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Newsbeat: Exoskeleton Research Grants


Nitin Sharma will lead the research in a pair of exoskeleton research studies
Reprinted from PN December 2015

Two new National Science Foundation (NSF) grants, totaling $500,209, could provide major dividends for researchers

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Two new National Science Foundation (NSF) grants, totaling $500,209, could provide major dividends for researchers at the University of Pittsburgh in helping paraplegics to walk while wearing a mechanical exoskeleton.

The first grant comes from the General and Age-Related Disabilities Engineering Division of NSF. UNS: Optimal Adaptive Control Methods for a Hybrid Exoskeleton will investigate a new class of control algorithms that adapt to allocate optimized control inputs to functional electrical stimulation (FES) and electric motors during single joint movements, according to a University of Pittsburgh press release.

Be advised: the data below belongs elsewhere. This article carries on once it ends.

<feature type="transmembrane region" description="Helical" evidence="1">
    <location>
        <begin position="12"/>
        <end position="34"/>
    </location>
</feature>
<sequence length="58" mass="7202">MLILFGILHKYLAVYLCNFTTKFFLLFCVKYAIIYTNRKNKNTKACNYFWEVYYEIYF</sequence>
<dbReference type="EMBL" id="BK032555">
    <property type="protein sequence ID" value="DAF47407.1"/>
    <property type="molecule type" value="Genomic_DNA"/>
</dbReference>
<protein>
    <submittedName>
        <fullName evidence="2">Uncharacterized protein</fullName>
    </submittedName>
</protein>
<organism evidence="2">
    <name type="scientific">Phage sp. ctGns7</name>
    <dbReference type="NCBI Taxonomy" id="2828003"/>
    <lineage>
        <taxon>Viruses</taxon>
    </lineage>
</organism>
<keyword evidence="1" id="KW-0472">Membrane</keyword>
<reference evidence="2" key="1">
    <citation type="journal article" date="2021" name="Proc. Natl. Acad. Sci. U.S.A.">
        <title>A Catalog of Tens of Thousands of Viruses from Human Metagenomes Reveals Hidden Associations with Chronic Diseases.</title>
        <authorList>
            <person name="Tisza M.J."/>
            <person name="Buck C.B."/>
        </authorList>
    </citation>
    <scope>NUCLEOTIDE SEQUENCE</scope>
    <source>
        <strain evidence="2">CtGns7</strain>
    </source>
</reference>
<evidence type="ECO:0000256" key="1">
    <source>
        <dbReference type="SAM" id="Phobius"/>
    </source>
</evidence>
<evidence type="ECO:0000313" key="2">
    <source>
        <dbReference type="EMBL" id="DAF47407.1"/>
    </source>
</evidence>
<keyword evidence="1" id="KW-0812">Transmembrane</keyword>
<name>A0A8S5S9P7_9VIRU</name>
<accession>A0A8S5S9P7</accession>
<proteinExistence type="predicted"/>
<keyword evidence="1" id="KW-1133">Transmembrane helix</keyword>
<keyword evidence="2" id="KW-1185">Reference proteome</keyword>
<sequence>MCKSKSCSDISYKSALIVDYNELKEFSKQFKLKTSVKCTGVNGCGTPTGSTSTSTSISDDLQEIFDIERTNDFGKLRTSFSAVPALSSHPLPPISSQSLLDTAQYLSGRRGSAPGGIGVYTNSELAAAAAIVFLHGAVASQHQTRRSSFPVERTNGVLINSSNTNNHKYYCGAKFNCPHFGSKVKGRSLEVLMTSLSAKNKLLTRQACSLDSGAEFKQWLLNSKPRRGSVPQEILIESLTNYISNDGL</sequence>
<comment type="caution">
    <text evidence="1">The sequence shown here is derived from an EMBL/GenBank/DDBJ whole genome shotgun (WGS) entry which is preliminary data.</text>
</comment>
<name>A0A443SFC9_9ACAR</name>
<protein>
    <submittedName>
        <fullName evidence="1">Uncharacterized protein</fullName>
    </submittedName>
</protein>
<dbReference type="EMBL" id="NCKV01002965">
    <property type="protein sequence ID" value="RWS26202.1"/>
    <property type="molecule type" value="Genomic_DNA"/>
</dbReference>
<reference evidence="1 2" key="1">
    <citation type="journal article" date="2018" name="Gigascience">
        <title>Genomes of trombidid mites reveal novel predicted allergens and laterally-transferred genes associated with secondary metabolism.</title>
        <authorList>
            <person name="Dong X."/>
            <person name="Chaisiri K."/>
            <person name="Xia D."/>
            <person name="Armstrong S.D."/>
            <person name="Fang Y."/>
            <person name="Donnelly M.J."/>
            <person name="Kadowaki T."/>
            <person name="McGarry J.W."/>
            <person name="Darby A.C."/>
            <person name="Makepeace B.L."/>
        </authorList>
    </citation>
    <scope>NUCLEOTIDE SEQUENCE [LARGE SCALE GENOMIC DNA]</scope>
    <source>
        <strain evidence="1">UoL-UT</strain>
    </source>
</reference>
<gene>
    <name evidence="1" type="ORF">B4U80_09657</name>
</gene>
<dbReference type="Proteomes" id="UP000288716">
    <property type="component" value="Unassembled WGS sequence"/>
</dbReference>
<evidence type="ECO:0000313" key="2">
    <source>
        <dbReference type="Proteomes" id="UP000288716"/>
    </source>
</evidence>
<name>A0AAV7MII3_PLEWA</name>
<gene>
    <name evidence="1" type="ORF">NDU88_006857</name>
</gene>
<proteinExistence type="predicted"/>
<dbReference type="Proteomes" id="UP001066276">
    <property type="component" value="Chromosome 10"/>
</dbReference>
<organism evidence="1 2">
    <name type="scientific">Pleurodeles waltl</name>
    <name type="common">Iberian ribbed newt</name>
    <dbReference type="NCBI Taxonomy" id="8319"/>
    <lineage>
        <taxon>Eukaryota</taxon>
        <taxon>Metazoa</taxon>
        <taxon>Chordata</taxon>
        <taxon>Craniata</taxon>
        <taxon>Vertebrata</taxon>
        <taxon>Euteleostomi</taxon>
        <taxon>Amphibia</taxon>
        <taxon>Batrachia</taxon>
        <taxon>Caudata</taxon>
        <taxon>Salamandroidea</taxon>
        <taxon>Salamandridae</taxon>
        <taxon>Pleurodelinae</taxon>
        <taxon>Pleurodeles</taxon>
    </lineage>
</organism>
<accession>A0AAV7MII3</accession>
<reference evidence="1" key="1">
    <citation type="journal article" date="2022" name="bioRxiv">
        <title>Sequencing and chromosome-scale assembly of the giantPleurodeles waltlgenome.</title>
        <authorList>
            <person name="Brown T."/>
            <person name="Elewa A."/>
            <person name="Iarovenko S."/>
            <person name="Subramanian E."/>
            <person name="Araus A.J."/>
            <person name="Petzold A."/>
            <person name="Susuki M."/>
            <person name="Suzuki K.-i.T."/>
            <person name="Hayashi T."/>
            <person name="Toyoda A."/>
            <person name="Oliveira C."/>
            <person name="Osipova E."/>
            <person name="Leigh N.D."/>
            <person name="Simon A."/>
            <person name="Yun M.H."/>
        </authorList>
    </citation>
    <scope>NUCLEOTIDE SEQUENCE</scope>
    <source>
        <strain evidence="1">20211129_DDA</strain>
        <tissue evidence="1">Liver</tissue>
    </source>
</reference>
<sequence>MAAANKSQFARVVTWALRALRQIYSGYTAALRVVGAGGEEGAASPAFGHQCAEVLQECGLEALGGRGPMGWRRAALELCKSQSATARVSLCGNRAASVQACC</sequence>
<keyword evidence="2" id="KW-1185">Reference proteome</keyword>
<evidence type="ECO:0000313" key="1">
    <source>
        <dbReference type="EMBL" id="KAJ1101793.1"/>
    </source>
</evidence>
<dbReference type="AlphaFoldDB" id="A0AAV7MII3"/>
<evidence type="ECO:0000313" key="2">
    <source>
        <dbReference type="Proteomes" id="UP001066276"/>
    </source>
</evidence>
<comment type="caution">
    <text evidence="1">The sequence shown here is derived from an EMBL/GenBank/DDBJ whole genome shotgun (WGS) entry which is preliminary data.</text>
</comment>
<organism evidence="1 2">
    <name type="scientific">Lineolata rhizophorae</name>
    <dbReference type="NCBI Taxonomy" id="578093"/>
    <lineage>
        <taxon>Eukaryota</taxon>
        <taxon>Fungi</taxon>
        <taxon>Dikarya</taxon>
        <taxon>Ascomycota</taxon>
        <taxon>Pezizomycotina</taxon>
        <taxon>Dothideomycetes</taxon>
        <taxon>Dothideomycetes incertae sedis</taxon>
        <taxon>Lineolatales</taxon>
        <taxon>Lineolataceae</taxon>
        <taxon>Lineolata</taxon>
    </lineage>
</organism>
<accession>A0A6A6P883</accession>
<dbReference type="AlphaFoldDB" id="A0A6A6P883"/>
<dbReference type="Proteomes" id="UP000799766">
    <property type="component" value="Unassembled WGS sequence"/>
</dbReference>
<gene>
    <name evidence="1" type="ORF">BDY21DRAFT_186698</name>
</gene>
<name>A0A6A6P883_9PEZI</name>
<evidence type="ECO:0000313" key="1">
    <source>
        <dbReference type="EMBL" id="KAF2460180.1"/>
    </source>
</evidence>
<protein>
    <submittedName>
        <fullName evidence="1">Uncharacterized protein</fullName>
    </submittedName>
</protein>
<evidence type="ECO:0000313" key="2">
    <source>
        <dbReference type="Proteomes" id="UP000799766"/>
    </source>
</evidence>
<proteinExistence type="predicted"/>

Coordinating Electrical Stimulation and Motor Assist in a Hybrid Neuroprosthesis Using Control Strategies Inspired by Human Motor Control will be funded by The Civil, Mechanical and Manufacturing Innovation Division of the NSF. In this study, control algorithms will 
be researched to determine an optimal synergy between FES-induced multi-joint movements and movements aided by a powered exoskeleton.

An assistant professor of mechanical engineering and material science at Pittsburgh’s Swanson School of Engineering, Nitin Sharma will lead the research in both studies. He’s focusing on the potential of two technologies used for mechanically-assisted walking – FES, which uses low-level electrical currents to activate leg muscles, and powered exoskeletons, which use electric motors mounted on an external frame to move the wearer’s joints.

Sharma plans to have both projects examine the efficiency of exoskeleton technology for manufacturers and hopes to develop new hybrid models.
“Current exoskeleton research is using devices completely powered by electric motors. They have huge battery packs and can only provide a maximum of about an hour of continuous walking,” says Sharma, who received his PhD in mechanical and aerospace engineering from the University of Florida, in the press release. “With FES, you are using a person’s own muscles to make that person walk. FES also has been shown clinically to improve cardiovascular fitness, increase muscle strength and prevent atrophy.”

 

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Newsbeat: Exoskeleton Research Grants

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